Dewatering in deep opencast mines generally focuses on extraction of seepage water from the phreatic zones above the ore/mineral deposits and storm water that collects in mine pits. But at the Neyveli lignite deposit in the Cuddalore District, there was a danger of the mine floor bursting due to the hydrostatic head pressures in the underlying thick confined aquifers, a problem not previously encountered anywhere in India. Hydrogeological studies established the feasibility of mining the lignite by maintaining a constant cone of depression (pressure relief) in the surrounding aquifers below the mine by continuous pumping through a pre-planned network of wells. This depressurizing process had to be designed to tackle multi-layered confined aquifers and water table conditions. This paper traces the multi-faceted evolution in developments to control ground water at the Neyveli Mines. © Springer-Verlag 2009.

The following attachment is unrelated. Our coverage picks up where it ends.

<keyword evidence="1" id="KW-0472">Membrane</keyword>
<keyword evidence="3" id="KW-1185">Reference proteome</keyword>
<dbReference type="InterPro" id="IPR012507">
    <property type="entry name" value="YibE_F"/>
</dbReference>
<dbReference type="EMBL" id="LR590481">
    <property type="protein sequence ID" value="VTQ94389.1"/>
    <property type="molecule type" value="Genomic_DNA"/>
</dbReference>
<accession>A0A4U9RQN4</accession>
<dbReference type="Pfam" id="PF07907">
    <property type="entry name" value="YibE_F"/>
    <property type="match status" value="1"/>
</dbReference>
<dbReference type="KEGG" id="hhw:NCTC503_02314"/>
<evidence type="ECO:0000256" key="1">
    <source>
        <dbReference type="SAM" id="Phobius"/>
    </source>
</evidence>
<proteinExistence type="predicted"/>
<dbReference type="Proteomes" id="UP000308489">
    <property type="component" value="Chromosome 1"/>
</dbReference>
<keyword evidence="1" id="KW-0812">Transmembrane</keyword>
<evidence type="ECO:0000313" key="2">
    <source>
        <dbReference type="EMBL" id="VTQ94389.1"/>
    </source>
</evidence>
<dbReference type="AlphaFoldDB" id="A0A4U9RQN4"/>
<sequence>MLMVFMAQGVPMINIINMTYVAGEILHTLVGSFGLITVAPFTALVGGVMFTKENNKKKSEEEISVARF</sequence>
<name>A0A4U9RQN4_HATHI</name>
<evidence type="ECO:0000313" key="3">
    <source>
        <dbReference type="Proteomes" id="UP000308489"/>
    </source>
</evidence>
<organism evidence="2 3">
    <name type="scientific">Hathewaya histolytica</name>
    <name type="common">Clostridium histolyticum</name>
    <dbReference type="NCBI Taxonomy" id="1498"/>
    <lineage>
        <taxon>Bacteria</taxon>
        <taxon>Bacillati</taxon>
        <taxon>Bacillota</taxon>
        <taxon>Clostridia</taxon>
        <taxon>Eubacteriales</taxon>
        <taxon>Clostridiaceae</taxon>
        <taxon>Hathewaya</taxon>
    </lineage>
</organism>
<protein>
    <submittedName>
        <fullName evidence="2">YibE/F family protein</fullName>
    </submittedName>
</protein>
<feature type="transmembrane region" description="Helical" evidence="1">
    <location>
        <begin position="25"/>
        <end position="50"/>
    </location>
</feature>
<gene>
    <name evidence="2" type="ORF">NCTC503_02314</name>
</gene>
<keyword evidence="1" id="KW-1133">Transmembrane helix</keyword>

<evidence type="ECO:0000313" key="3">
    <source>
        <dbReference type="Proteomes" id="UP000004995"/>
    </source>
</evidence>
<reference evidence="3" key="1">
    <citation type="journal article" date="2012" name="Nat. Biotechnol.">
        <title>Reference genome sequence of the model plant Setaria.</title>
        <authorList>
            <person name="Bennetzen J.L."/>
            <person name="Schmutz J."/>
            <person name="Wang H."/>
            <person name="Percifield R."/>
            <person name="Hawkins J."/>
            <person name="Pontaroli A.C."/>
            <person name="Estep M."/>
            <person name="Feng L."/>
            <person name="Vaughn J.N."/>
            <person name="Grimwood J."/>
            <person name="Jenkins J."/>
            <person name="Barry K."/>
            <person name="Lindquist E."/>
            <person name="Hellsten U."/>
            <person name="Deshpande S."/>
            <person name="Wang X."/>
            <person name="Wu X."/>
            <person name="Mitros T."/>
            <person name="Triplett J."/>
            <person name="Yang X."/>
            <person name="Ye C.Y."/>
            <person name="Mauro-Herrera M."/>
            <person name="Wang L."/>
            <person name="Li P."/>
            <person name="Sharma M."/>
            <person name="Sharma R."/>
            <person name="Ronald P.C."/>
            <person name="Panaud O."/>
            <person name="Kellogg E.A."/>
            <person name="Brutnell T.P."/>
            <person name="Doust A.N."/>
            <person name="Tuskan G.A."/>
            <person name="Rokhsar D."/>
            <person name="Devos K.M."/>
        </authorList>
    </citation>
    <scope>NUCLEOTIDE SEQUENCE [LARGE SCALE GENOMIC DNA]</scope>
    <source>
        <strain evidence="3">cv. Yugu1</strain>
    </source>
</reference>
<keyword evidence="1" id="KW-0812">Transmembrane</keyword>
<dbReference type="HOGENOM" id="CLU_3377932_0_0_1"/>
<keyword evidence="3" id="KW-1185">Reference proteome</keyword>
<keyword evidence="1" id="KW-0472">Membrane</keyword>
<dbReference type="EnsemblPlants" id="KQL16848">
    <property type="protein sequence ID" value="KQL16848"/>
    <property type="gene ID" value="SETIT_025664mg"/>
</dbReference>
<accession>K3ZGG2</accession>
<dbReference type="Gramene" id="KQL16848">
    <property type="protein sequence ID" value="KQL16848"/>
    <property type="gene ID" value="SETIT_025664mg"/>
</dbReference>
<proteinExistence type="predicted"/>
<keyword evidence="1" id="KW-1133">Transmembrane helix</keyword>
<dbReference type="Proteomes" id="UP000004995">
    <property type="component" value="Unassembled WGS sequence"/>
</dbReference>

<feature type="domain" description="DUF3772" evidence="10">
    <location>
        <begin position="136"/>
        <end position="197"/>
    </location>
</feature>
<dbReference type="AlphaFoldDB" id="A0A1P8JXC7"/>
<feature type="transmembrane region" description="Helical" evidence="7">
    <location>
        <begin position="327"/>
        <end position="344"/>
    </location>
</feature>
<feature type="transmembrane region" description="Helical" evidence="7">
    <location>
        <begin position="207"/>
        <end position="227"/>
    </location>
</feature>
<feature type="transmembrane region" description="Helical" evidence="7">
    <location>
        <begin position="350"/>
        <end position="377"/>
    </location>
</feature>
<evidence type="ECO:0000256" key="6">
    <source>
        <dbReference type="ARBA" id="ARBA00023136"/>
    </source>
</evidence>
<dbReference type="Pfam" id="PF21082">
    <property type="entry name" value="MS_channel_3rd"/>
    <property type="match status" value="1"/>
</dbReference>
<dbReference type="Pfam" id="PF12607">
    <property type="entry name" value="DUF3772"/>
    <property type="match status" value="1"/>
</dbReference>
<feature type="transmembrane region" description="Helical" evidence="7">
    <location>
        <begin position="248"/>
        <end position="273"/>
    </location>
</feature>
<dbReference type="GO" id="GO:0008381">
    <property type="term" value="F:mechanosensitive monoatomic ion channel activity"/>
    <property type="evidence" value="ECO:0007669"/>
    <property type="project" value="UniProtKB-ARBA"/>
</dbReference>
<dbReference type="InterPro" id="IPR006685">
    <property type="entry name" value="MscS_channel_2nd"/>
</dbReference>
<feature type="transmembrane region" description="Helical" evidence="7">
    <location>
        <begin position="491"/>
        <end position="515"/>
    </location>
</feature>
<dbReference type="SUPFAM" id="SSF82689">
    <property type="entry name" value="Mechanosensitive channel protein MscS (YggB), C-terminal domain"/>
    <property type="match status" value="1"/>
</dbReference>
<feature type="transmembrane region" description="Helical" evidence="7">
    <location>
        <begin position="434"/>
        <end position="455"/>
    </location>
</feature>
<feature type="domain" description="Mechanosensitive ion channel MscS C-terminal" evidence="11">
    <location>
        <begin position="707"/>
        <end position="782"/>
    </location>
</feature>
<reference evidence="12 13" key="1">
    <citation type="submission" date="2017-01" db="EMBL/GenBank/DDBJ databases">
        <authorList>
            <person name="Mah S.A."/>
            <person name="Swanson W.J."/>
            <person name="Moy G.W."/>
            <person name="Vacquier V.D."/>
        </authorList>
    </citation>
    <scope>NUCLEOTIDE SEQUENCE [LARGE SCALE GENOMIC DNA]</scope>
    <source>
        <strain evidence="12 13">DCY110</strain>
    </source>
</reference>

PubMed | Neyveli Lignite Corporation Ltd
Type: Journal Article | Journal: Ancient science of life | Year: 2012

This study is aimed at evaluating the efficacy of the Ayurvedic system, especially for chronic diseases. Assessment of the subjective relief feed back was done on the lines as suggested in Caraka Samhita, one of the oldest classical Ayurvedic texts. An inter-disciplinary research work involving ancient medical learning and hi-tech modern electronic data processing unit evaluate the efficacy of the Ayurvedic treatment in a closed community. 80 percent of the respondents were in the relief range of 75% to 100%, while overall relief in terms of regaining positive health in addition to attending complaint relief is over 70% in all diseases groups, as reported by the respondents in this Programme.